We lodged a submission with AGD about the format shifting exceptions for photographs and films.
Press release is available at the EFA site.
In short, we argued for a digital-to-digital private copying exception.
If the purpose of copyright is to provide incentives for creators, then preventing consumers from watching their purchased films and photos on the device of their choice adds little to no incentives but imposes a large cost to consumers. Expecting consumers to purchase a separate copy of each film or photo for each device (electronic photo frame, set-top-box, computer, portable player, etc) will have three effects: some consumers will get ripped off by having to buy the same thing more than once, some consumers will be impoverished because they can't enjoy their media on their device of choice, and some consumers will simply disregard copyright law in the knowledge that it is currently very difficult to police private copying. In one of these cases, the copyright owner earns more fees for no additional investment.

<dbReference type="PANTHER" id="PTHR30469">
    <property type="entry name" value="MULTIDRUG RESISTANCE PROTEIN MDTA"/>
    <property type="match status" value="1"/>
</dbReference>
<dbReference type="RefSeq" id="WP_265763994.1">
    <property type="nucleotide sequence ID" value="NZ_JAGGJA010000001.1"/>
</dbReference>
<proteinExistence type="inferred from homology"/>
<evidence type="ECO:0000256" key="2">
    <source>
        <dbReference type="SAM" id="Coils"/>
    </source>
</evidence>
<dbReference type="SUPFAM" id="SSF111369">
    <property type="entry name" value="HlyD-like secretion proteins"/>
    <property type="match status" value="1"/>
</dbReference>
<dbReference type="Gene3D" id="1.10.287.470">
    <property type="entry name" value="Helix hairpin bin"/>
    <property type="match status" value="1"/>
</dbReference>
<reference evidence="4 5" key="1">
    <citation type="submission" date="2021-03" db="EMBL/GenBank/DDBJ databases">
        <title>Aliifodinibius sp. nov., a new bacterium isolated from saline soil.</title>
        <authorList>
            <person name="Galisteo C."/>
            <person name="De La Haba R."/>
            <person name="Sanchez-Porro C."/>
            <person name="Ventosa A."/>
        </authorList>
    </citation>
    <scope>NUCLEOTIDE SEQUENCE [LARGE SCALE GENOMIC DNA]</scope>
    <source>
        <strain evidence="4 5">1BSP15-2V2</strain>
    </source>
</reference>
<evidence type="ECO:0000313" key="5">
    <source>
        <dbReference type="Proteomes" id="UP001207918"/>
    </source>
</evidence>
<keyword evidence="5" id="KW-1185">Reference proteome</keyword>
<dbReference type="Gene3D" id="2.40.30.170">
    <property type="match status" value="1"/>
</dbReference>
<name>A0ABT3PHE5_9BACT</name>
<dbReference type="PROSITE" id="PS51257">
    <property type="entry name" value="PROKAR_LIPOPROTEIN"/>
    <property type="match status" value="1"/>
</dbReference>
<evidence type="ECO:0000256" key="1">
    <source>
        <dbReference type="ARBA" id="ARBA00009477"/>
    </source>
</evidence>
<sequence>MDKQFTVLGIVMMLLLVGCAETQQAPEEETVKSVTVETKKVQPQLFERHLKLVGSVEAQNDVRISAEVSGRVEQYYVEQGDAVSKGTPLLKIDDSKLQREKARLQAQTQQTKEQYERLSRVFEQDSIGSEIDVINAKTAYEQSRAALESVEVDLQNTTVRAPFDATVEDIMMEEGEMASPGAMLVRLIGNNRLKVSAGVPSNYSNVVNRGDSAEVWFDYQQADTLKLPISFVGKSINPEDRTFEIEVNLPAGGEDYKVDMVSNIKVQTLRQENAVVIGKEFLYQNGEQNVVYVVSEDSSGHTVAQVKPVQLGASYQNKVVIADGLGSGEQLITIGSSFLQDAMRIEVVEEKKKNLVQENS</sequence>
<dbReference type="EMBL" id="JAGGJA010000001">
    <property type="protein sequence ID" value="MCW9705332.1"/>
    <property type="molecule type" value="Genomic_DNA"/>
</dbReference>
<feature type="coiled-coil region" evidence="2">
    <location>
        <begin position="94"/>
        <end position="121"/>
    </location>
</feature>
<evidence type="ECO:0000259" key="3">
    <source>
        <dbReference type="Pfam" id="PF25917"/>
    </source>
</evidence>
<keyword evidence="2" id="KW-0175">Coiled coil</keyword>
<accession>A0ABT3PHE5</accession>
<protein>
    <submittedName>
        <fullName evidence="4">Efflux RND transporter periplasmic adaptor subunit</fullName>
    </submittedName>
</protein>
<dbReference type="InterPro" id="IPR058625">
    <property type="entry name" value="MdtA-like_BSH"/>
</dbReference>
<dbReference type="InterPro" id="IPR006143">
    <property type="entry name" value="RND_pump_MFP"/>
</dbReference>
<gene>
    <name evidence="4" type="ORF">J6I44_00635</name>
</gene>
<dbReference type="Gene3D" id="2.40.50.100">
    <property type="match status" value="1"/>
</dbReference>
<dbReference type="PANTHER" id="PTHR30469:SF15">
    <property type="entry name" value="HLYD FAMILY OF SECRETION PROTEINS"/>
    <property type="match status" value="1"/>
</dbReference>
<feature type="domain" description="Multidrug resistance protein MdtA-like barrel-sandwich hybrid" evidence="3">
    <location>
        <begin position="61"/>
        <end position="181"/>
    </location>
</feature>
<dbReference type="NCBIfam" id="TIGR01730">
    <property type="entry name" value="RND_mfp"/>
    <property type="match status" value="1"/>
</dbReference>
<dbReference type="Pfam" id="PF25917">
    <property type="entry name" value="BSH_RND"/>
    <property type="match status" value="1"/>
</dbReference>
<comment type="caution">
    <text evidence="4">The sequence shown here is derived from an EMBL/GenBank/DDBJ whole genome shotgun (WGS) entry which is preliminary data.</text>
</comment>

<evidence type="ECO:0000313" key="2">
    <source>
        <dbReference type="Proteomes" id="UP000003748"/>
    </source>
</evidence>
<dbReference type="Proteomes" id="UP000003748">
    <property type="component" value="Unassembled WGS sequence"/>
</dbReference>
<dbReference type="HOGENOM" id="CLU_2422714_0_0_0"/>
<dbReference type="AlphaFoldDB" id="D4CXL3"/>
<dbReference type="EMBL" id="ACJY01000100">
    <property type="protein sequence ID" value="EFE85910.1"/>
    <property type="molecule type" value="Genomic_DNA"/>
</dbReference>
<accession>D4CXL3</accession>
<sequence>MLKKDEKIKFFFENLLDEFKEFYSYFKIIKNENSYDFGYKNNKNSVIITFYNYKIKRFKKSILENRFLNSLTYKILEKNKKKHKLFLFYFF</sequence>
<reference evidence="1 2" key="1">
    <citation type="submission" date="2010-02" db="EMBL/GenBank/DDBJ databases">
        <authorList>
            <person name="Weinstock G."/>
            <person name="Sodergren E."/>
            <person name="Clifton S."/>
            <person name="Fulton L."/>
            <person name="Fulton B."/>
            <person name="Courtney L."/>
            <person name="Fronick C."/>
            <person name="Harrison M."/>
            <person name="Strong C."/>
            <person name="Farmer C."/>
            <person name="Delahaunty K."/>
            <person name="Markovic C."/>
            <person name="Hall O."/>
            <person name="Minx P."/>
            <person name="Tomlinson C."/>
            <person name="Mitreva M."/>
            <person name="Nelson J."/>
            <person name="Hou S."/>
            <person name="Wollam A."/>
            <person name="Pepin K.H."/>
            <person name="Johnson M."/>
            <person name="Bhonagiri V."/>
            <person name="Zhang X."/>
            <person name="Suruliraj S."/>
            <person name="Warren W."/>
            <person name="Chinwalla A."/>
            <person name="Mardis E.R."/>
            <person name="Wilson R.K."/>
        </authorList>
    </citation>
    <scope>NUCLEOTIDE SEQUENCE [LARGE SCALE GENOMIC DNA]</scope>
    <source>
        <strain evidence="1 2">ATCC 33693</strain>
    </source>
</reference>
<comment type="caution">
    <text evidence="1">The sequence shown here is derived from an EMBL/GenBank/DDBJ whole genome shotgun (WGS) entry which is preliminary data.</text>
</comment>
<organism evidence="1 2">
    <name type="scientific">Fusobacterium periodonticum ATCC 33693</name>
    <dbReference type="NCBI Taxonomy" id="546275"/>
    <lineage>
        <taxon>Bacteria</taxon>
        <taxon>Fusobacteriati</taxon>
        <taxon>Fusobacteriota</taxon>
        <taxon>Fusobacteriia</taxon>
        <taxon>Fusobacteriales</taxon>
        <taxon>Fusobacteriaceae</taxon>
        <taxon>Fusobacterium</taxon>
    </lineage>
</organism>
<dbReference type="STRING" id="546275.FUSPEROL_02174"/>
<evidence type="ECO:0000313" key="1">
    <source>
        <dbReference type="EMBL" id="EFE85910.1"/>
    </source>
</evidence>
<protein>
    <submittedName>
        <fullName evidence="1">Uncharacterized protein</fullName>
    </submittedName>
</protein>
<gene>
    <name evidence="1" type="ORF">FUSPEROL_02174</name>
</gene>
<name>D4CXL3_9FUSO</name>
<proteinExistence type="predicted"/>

I would like to see a serious argument that copyright owners need the additional licence fees that they are likely to earn from families purchasing more than one copy of any given film or photograph.
Failing any significant evidence that I haven't heard of on that point, I firmly believe that the balance favours allowing private copying.